“Startups are risky.”
This sentence may be one of the most dangerous in the business founder’s lexicon…
Each year, similar statements lead smart founders to create startups taking on absurd (or unexpected) levels of risk.
Although as many as 90% of startups fail according to certain studies, that number can be hugely misleading.
Risk levels and failure rates vary by industry, segment, experience level, and several other factors.
According to a study by the Harvard Business School (2008):
- Serial entrepreneurs have a 30% chance of succeeding in their next venture;
- First-time entrepreneurs have an 18% chance of succeeding;
- Entrepreneurs who have failed before have a 20% chance of succeeding.
As you can see, starting points are not equal, just like risk levels are not equal.
Top-line stats about startup failures say very little about the risk level of individual startups.
Risk Identification: Fatal vs Recoverable Risks
The myth of the successful founder who comes up with an idea, sticks with it, and wills into existence a successful organization making little to no changes to his/her original vision is pervasive. It’s also more myth than reality.
According to a study by Harvard Professor Clay Christensen, nearly 93% of the products that ultimately became successful started off in the wrong direction. In startups, pivots are the norm, not the exception.
Going through the customer development process is one of the hardest things you can do.
To be able to keep your team (and yourself) motivated, you want to avoid dead ends and keep failing forward, ever closer to your goal.
You’ll encounter fatal risks, when there is no option but to go backward and change one of your business’s foundational assumptions.
Although founders with sufficient startup runway and motivation can always muster a pivot, fatal risks – like vision pivots – can cost you a co-founder, a funding round, or the will to keep going. They’re obviously best avoided:
How to Do Proper Risk Identification for Your Startup
“You don’t want to create your own momentum; you want to ideally ride on momentum that already exists.” – David Cancel, Serial Entrepreneur.
Idealab co-founder Bill Gross founded over 100 companies in the last 30 years. Analyzing hundreds of startups using 5 key dimensions – idea, team, funding, timing, and business model – he found that the biggest factors influencing the success or failure of businesses were the Timing and the Team / Execution:
Creating a successful business means achieving success in many areas:
- Business Model;
- Market Size: Are there ways to expand beyond your original customer segment and grow the market?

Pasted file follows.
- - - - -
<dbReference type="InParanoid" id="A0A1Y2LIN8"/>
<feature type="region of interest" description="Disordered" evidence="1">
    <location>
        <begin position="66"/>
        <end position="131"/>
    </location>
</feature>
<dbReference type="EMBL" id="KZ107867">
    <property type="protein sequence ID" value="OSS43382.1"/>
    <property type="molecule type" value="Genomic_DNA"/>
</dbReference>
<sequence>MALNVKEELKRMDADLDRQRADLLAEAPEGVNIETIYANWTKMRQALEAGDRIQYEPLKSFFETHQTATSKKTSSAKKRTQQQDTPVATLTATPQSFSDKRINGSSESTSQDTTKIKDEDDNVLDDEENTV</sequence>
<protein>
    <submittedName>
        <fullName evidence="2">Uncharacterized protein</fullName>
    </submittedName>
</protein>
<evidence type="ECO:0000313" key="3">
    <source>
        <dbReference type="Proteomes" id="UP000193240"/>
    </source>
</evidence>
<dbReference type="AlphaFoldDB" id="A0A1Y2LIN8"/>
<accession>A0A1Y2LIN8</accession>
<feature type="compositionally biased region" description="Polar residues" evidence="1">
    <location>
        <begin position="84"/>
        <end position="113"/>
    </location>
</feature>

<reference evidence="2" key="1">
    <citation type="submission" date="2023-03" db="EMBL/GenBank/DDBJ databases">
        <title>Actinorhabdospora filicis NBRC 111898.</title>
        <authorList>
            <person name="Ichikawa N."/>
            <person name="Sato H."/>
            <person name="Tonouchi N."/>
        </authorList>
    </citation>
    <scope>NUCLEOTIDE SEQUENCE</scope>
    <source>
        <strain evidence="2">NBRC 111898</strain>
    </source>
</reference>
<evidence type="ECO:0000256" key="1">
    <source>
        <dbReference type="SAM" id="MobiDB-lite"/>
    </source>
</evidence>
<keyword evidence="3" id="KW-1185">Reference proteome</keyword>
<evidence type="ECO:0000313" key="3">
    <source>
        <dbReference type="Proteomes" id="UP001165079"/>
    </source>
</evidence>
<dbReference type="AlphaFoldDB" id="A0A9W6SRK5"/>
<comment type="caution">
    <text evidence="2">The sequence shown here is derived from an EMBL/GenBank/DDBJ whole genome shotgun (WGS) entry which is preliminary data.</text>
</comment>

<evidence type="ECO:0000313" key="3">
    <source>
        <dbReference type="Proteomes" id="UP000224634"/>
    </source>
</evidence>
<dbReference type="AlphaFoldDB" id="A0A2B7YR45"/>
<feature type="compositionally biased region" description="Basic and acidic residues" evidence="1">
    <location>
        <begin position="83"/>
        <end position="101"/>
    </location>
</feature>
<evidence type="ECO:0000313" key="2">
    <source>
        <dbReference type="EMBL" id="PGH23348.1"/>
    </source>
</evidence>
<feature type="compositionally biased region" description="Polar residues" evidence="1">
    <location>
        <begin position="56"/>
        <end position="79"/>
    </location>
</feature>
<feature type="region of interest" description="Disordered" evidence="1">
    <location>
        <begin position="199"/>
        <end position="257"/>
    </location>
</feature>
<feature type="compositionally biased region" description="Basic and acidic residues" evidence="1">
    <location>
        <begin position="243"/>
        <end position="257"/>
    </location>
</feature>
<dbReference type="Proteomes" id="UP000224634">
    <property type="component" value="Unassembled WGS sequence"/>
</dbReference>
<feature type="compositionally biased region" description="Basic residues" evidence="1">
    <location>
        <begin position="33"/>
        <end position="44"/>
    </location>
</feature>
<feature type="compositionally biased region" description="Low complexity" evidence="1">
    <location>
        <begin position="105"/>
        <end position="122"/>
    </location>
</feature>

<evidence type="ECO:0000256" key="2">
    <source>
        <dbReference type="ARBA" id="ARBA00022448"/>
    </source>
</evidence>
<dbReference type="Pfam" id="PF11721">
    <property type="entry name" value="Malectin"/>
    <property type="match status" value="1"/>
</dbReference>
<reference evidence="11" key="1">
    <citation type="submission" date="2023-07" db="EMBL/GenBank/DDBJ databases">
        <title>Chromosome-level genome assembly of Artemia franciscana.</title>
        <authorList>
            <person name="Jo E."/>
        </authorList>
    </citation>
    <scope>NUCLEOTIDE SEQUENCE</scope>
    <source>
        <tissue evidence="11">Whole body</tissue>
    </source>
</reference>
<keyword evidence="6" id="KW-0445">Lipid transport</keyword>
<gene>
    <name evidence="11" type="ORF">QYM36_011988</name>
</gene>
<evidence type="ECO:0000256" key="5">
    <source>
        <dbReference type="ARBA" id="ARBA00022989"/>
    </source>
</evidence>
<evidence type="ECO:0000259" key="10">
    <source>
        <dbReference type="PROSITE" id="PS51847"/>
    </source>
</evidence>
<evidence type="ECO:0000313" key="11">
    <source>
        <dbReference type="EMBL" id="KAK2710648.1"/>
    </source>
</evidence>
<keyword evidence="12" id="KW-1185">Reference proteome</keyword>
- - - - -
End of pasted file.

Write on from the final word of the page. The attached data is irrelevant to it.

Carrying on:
- Channels/Go-to-Market: Can you repeatedly reach buyers and prospects? Can you scale that process?
- Competition: Can you create sustainable differentiation in the market?
- Pricing Power: Do you have the ability to increase prices and capture additional revenue from existing accounts?
- Recruiting Power: Can your business recruit top talent in the market?
- Value Proposition: Is your value proposition sustainable in the long run?
- Costs: Is your cost/revenue model sustainable long term?
The more aspects of the business model are uncertain or unproven, the riskier the business. The riskier the business, the longer the path to success will be.
Although innovating on many factors at the same time can lead to great disruptions and innovation (Airbnb, Uber, etc), it’s not a requirement for success (Salesforce, Slack, etc).
There are no awards for taking on more risk than the competition. Proper risk identification and risk mitigation only help make your life easier.
Risk Identification & Risk Acceptance
The easiest way to minimize the risk of failure in innovation is to build off something that already exists, changing only a few key parts of the model while leveraging your unique competitive advantages.
However, for various reasons – be it ego, personal interest, ambition, etc – founders rarely do that.
Têtu had recruited several key employees from Taleo’s upper management and Ouellet had been invited to join the team.
Although Ouellet could have joined a business he felt was very similar to Taleo in terms of market, product, and dynamics, he made the decision to build something completely different: a gaming studio. He knowingly took on more risk, accepting that he would be able to re-use very little of his knowledge and expertise in this new venture.
To Ouellet, taking on a greater level of risk was a decision he wanted to make.
Although startups are risky, it’s important to do proper risk identification upfront, understand the risks you’re taking on, and work to test and validate risky assumptions.
Stay lean. Don’t let fatal risks surprise you.